The chair drafted the recommendations after the entire panel had reviewed the evidence and discussed the recommendation. Recommendations were then revised over a series of conference calls and through e-mail exchanges with the entire panel. A major aim was to ensure recommendations were specific and unambiguous.

Methods for Achieving Consensus

The panel used a modified Delphi technique to achieve consensus on each recommendation. This technique aims to minimize group interaction bias and to maintain anonymity among respondents. Using an online survey (www.surveymonkey.com External Web Site Policy), panelists without a primary COI voted their level of agreement with each recommendation (including quality of evidence and strength of recommendation) based on a 5-point scale derived from the GRADE grid (strongly agree, weakly agree, neutral, weakly disagree, strongly disagree). Each panelist could also provide open-ended feedback on each recommendation with suggested wording edits or general remarks. To achieve consensus and be included in the final manuscript, each recommendation had to have at least 80% agreement (strong or weak) with a response rate of at least 75% of eligible panel members. All recommendations achieved consensus in the first round. The panel then used an iterative approach that involved review by, and approval from, all panel members for the writing of this manuscript.

Rating Scheme for the Strength of the Recommendations

American College of Chest Physicians (CHEST) Grading System

Grade of Recommendation Balance of Benefit vs. Risk and Burdens (Strength of the Recommendation: Level 1 or 2) Methodologic Strength of Supporting Evidence (Quality of Body of Evidence: A, B, C, or CB) Implications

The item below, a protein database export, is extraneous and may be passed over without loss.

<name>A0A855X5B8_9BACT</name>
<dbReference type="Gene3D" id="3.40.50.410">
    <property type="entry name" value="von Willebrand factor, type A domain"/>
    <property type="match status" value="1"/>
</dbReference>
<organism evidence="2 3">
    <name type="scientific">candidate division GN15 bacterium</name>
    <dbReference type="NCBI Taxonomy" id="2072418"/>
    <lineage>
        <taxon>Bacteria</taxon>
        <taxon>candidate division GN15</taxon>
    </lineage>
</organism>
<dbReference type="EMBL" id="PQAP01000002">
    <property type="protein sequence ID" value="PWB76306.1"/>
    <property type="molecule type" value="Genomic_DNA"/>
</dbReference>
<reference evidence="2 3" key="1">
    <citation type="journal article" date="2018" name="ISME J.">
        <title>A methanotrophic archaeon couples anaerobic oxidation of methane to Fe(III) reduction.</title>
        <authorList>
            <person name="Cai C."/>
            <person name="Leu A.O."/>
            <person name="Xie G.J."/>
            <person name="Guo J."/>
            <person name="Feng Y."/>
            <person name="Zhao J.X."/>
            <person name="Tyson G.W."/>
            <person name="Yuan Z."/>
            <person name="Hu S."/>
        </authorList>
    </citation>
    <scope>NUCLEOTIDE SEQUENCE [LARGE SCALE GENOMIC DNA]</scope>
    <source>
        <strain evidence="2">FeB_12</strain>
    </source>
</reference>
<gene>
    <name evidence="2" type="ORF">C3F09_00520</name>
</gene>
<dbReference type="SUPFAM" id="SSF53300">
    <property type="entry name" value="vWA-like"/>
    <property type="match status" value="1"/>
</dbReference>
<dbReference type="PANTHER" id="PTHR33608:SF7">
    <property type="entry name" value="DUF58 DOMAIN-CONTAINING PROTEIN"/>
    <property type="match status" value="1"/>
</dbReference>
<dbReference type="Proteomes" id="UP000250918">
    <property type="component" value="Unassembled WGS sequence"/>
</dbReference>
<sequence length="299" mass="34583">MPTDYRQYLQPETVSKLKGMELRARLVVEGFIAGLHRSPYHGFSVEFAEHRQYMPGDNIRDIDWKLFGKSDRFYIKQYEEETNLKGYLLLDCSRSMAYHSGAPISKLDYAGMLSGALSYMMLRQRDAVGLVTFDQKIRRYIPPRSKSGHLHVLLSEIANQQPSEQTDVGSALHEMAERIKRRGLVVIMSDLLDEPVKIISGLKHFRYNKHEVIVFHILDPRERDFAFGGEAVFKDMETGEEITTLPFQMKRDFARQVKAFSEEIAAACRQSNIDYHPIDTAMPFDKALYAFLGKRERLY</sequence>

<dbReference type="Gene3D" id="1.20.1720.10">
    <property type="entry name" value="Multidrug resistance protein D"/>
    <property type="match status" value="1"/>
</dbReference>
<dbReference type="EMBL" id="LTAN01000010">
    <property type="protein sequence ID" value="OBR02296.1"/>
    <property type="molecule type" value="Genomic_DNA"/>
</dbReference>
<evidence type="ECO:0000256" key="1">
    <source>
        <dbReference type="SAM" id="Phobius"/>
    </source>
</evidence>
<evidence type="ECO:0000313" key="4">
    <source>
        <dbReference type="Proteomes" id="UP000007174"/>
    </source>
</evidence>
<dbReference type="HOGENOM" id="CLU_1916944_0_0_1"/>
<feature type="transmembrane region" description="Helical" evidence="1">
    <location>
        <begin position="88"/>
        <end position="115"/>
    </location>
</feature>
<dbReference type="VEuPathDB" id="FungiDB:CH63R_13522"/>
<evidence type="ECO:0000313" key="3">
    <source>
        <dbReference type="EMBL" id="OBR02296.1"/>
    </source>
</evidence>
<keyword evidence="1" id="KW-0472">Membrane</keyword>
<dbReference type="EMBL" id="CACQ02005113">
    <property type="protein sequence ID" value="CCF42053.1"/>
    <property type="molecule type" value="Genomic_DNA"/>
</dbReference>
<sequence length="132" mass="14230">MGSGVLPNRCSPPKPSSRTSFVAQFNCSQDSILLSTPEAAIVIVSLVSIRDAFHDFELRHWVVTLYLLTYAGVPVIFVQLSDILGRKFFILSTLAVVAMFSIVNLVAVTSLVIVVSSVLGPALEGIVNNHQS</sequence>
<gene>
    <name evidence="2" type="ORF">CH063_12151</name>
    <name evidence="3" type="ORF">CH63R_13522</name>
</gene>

Graded evidence-based guideline recommendations
Strong recommendation, high-quality evidence (1A) Benefits clearly outweigh risk and burdens or vice versa Consistent evidence from randomized controlled trials (RCTs) without important limitations or exceptionally strong evidence from observational studies Recommendation can apply to most patients in most circumstances. Further research is very unlikely to change confidence in the estimate of effect.
Strong recommendation, moderate-quality evidence (1B) Benefits clearly outweigh risk and burdens or vice versa Evidence from RCTs with important limitations (inconsistent results, methodologic flaws, indirect or imprecise), or very strong evidence from observational studies Recommendation can apply to most patients in most circumstances. Higher-quality research may well have an important impact on confidence in the estimate of effect and may change the estimate.
Strong recommendation, low- or very-low-quality evidence (1C) Benefits clearly outweigh risk and burdens or vice versa Evidence for at least one critical outcome from observational studies, case series, or from RCTs with serious flaws or indirect evidence Recommendation can apply to most patients in many circumstances. Higher-quality research is likely to have an important impact on confidence in the estimate of effect and may well change the estimate.
Weak recommendation, high-quality evidence (2A) Benefits closely balanced with risks and burden Consistent evidence from RCTs without important limitations or exceptionally strong evidence from observational studies The best action may differ depending on circumstances or patient's or societal values. Further research is very unlikely to change confidence in the estimate of effect.
Weak recommendation, moderate-quality evidence (2B) Benefits closely balanced with risks and burden Evidence from RCTs with important limitations (inconsistent results, methodologic flaws, indirect or imprecise) or very strong evidence from observational studies Best action may differ depending on circumstances or patient's or societal values. Higher-quality research may well have an important impact on confidence in the estimate of effect and may change the estimate.